Costa Rica is always one of my favourite trips of the year, and this time I was able to add on a week of Cup of Excellence judging to my itinerary. Spending days immersing yourself in the profiles and flavours of coffees from one small country is a luxury, and the range of varieties and processes in the competition was really exciting to see. Only a few years ago the diversity of Costa Rican coffees would not have been as great as they are today. This is a great sign that producers are actively investigating ways to add value to their production, build sustainable farm management programs, cater to a developing specialty market and continue to take control over their own output the way they started to with the micro mill revolution.
During the COE cupping sessions you have no idea where your samples are from, so I was really excited to see whether any of the farms we buy from had made it to auction. When you’re cupping you’re trying to objectively analyse each coffee on its own attributes, scoring and describing them as fairly as you can. At the same time, you’re very aware that there is a family behind every cup, and that a point here or there can make a huge difference in how a coffee places and the reward the producers can get at auction. It is quite the responsibility, and on the Top 10 table I actually got quite emotional about one of the coffees. I got to it on the table and on the first sip it made me feel warm all over with happiness, it was such a beautiful cup. It’s silly perhaps but it was really moving to be able to taste such a wonderful representation of the skill that goes into growing and processing high quality coffee, and I wasn’t the only one to love that cup. It ended up winning the whole competition and when I realised who had produced it it brought me to tears.
Tonio, short for Manuel Antonio Barrantes ZuÃ±iga, and his Herbazu family were behind a coffee that played a huge part in the beginnings of Square Mile. We took it to Tokyo in 2007 and won the World Barista Championship with it, and we might not have been where we are today without that coffee. It was so exciting to finally see him take first place at the COE. He’s come 2nd before but with the SL28 variety he put forward for competition this year, he finally got the top spot. The cheers and hugs he received from the rest of the producers showed how much everyone appreciates this man and celebrated his win with him. Tonio being both a pillar of his community and a pioneer in the Costa Rican coffee industry.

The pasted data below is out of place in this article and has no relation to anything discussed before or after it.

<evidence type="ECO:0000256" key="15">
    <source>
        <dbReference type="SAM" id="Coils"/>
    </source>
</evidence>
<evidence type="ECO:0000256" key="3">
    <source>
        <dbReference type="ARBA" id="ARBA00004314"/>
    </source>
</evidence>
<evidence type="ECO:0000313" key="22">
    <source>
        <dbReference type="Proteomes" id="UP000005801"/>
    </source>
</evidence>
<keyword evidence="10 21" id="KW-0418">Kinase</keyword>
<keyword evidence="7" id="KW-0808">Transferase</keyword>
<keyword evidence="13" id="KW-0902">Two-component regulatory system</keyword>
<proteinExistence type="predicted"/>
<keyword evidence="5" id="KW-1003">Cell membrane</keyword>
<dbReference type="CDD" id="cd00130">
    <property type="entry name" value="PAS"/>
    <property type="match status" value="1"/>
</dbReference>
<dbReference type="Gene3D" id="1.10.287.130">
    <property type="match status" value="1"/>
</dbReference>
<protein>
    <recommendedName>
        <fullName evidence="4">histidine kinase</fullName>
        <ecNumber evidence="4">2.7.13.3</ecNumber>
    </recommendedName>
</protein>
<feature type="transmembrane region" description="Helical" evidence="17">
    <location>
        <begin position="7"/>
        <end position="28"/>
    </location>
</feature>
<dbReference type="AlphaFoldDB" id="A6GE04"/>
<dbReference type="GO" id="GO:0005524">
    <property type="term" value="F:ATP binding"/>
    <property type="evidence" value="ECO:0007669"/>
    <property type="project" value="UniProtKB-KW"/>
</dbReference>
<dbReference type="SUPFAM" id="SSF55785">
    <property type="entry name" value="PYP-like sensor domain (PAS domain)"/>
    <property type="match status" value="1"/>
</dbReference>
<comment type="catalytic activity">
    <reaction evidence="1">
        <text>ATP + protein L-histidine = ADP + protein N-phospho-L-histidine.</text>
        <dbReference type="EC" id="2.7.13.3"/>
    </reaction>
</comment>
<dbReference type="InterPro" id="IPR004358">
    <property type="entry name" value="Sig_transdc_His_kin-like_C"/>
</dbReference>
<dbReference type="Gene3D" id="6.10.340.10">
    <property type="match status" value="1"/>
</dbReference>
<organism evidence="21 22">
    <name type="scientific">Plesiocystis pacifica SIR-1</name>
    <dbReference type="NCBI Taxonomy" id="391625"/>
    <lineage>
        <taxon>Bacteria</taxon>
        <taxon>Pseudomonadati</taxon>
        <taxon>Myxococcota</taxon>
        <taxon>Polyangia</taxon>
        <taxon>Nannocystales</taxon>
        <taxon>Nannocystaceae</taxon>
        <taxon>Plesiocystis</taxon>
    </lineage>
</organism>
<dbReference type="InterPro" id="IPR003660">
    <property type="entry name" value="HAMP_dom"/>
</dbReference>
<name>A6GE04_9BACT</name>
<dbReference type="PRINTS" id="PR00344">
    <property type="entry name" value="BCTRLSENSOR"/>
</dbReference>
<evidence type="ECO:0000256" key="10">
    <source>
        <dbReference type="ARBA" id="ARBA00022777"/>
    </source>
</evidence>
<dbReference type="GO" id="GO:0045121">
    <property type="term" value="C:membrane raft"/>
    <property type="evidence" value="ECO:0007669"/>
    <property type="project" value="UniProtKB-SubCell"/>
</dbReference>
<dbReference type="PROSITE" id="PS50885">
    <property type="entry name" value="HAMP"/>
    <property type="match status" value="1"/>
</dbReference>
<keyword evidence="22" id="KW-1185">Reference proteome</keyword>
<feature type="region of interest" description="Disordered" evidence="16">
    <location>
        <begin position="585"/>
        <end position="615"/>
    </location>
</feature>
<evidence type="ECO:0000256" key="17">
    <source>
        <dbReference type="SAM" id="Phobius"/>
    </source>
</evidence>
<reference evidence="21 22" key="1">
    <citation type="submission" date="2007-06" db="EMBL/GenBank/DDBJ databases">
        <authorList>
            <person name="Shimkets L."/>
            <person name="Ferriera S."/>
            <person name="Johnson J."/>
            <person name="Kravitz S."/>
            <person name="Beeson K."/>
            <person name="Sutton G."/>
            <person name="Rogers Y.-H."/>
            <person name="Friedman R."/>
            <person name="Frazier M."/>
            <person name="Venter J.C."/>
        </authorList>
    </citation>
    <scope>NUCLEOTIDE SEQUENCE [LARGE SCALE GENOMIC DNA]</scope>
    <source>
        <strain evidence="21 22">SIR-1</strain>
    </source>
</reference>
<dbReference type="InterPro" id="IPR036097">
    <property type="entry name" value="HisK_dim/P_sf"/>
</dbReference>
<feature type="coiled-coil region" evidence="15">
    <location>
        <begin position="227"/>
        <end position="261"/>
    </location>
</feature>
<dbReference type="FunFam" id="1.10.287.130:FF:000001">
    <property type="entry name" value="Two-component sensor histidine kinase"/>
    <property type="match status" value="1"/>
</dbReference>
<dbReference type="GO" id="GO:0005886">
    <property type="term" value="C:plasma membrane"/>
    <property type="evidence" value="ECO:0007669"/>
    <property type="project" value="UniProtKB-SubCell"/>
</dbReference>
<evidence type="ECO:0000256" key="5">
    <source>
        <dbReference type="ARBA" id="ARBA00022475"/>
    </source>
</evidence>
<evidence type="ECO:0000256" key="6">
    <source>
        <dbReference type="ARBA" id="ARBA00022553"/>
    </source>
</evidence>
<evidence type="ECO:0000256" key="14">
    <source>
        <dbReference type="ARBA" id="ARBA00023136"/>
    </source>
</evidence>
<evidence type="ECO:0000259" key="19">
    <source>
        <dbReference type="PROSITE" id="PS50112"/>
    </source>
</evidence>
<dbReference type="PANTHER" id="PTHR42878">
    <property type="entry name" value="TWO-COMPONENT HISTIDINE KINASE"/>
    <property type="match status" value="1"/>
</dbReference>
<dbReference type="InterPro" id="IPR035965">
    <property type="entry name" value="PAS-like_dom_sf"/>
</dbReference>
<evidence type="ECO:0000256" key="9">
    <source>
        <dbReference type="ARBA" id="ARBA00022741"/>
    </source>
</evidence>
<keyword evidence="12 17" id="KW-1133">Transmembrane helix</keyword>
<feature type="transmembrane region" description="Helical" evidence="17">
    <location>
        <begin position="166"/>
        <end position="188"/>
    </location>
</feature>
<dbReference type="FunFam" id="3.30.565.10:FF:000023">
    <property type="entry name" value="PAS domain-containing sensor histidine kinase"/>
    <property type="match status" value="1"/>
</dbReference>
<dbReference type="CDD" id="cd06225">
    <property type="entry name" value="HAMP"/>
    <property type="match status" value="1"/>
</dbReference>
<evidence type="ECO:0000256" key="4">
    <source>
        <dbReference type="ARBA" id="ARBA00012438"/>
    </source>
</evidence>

Tonio has been a coffee producer his whole life, the 3rd generation of his family since his grandfather Don Leoncio decided to change the use of his land from livestock pasture to coffee growing. Tonios dad Manuel later spearheaded the use of the Villasarchi variety, bringing it to the farms when Tonio was 4 years old. They planted 2 acres worth, and while Catuai and Caturra also came to the farm around this time, the Villasarchi proved to have such a good root system and cup profile that it was planted extensively across the farms. That first plot of Villasarchi is now the mother plot for all their new seedlings. When Tonio was 14 years old, the bus that would have taken him to the nearest high school didn’t drive as far as his town, so Manuel gave his son the option of entering the family business. Tonio was given his first own plot to look after and has never looked back. He says his high school and college have both been coffee.
Tonio and his siblings built the Herbazu mill (short for Hermanos Barrantes Zuniga) in the Vest Valley as early as 2000, as a response to the low coffee prices in the market. By processing their own coffee they were able to retain more control of the quality and add value to their product. The mill comprises processing machinery, drying patios, raised beds and covered beds alike, allowing the family to try different experiments.
Five years ago Tonio worked with an agronomist to bring in 75 SL28 seedlings from El Salvador. I remember seeing the little SL28’s two years ago and being very excited to try them one day. Fifty of them survived, and working tirelessly to keep the variety alive, he’s managed to grow the number of trees significantly. Before Don Leoncio died, Manuel instead that Tonio, not himself, inherited the last plot, so Tonio re-named that farm after his grandfather. In addition to the Villasarchi already there, he planted SL28. Producing 35 bags of it this year, 10 bags were sent to win the COE. Tonio has continued the exploration of new varieties and works with national institutions to cross pollinate and develop potential new hybrids.
Leoncio sits at 1600masl in Lourdes de Naranjo. At the bottom of the farm a 80m wide belt of untouched vegetation protects the banks of Rio Zapote. The trees had just flowered so there were both fresh flowers, brown and dried up flowers and young green cherries on the trees. At the time of my visit it had been a while since it had rained, so the soil was dry and crumbly, but the air was cool and fresh as if more rain was only hours away. Walking down to the more established fields we could see the SL28’s on one side, Villasarchis on the other, as well as some Sarchimors that Tonio is trialling. On the lower section of the farm closer to the river, he’s recently planted more SL28’s, but also has a big section that is empty, awaiting some young Geisha trees.
We are really excited to be continuing to buy Tonios coffees, and look forward to its arrival later this month!